them only by referring them to some central organization and direction like the newly established institute.
Action of Citric Acid on Minerals.—Professor H. C. Bolton read a third paper at the recent meeting of the American Association on the decomposition of minerals by citric acid, detailing the results of his later researches on the subject. Some of the conclusions expressed in the first of his two previous papers were modified in the second paper, in view of the results obtained by the prolonged action of the acid. In the third series of experiments Professor Bolton found that many species which resist the brief action of a boiling concentrated solution of citric acid are more or less completely decomposed by prolonged contact with the same solution at the ordinary temperature of the work-room. He has drawn up a table, in accordance with the last series of tests, of thirty-two minerals or classes of minerals which are classified as those that are quickly, slowly, very slowly, or not, decomposed by citric acid.
In an American Association paper Dr. Britton describes a Post-Tertiary, pre-glacial deposit, near Bridgeton, New Jersey, compact enough to furnish a building material, which contains casts of the shells of the hard clam, with silicified wood, and in which very fine impressions of leaves—including those of the sweet-gum, or liquidambar, viburnum, zizania, and elm—are occasionally found.
According to the Census Bureau's bulletin of the statistics of the lumbering industry of the United States for the year ending with May last, $181,186,122 are invested in 25,708 establishments for the preparation of lumber, and the total value of the products for the year was $233,367,729. Michigan leads the States in this industry with 1,649 mills, $39,260,428 capital, and $52,449,928 of products. Pennsylvania is second, with 2,827 mills, $21,418,588 of capital, and $22,457,359 of products. Next are Wisconsin, with $19,824,059 of capital, and $17,952,347 of products; New York, $13,230,934 of capital, and $14,356,910 of products; and Indiana, with $7,048,088 of capital, and $14,260,830 of products. Maine, which used to be considered emphatically the "lumber State," is now seventh in rank, having 848 mills, with $6,339,396 of capital, and $7,933,868 of products.
Dr. Desiré Charles Van Monkhoven, who died on the 25th of September last, just forty-eight years old, was at once distinguished as an astronomer, a chemist, an optician, and a photo-chemist, and was also an active and capable man of business. He was best known by his researches in optical questions bearing on photography, and particularly by his practical applications of them in the Monkhoven solar enlarging apparatus, the Monkhoven tissue for carbon printing, and the Monkhoven gelatine plates, which he invented, and of which he directed the manufacture. He was the author of a general treatise on photography and of papers on his spectral and other researches, contributed to various periodicals.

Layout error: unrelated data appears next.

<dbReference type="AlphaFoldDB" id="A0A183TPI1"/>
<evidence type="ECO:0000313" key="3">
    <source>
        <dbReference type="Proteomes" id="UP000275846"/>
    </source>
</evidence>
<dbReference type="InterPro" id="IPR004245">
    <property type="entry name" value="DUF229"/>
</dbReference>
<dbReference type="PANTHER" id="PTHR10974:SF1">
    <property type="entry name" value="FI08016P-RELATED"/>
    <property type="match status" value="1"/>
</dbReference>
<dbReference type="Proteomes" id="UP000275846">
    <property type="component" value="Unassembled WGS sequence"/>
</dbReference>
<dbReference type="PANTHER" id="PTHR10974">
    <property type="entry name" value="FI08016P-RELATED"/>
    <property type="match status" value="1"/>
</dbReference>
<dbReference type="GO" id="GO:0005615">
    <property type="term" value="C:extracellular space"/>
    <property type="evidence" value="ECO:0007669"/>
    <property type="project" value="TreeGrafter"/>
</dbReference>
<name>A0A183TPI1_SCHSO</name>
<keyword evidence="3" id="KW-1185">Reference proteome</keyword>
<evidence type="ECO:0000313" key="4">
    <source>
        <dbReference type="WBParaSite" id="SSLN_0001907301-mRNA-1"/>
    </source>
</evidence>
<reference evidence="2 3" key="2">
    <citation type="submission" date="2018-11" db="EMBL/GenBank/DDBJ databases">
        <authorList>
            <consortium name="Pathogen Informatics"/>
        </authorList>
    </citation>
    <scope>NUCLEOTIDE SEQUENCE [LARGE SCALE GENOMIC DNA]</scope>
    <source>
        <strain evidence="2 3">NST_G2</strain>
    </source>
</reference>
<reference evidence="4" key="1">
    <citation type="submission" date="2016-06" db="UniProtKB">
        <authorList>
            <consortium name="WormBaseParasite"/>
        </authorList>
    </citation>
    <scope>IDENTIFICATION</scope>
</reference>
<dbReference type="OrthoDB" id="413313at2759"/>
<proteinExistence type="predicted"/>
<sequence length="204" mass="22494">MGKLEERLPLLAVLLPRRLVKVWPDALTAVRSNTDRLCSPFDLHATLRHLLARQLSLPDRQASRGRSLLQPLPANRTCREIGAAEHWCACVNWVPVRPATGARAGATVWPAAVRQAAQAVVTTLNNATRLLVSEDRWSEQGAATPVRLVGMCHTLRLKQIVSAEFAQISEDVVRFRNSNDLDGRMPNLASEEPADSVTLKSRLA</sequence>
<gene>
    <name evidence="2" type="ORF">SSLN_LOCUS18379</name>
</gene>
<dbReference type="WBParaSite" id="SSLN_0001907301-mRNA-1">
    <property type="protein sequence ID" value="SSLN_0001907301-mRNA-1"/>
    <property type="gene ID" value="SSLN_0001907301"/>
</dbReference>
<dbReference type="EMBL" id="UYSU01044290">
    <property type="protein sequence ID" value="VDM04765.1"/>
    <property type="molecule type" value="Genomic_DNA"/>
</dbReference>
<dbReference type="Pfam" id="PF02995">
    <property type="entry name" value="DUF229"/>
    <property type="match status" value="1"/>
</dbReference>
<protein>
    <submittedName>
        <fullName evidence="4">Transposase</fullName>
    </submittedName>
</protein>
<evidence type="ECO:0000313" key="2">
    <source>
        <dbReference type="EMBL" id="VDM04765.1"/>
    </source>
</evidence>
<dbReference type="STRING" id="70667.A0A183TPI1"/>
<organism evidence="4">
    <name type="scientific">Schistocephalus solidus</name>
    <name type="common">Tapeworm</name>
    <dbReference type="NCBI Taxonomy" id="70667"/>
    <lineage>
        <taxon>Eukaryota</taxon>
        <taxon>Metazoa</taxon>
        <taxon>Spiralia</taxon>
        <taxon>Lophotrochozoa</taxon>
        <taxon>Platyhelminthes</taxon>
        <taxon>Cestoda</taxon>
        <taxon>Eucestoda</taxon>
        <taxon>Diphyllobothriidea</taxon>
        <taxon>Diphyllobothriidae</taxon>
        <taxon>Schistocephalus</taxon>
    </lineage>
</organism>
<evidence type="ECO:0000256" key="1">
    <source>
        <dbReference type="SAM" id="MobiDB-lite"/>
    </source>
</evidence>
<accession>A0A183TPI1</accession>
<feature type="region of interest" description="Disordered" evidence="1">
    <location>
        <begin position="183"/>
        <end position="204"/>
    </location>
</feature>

On the 22d day of April, and on rainy days afterward, the water in some parts of the city of Lille became unfit for use. M. Géard, investigating, found the cause of the trouble to be the growth of a mucidine of the genus Cremotryx, which, greedily absorbing iron, produces in the pipes masses of ochreous matter, the putrefaction of which disengages sulphureted hydrogen in considerable abundance.
A venomous lizard has been presented to the Zoölogical Gardens of London by Sir John Lubbock. It is called Heloderma horridum, or horrid warty-skin; it is from Mexico, and is described as about "one foot and a half in length, of a somewhat thickish form, and with a rather short, pointed tail. Except in color its aspect is not prepossessing." It is of a pale ochre, or corn-color, coarsely reticulated with black marks. All of its teeth are connected with poison-glands.
Mr. W. O. Crosby, of Boston, proposes to account for the origin of the seams running in three directions, by which many rocks are cut up into rectangular blocks, as from earthquake-action. Professor H. F. Walling, of Washington, agrees with him. When the papers of these gentlemen were read in the American Association, Professor Newberry, having expressed a sense of obligation to the authors for bringing the subject forward, said that he was inclined to think magnetic currents may have had some part in the production of the joints. Professor Hall called attention to the joints in the clays at Albany, which could not well have been subjected to pressure.A correspondent of the London "Daily News" states that some interesting objects have recently been found in Neufchâtel which are considered by Swiss archæologists to throw a new light on the history of the lake-dwellers. Among the objects are a carriage-wheel with an iron rim, iron swords, and many human bones.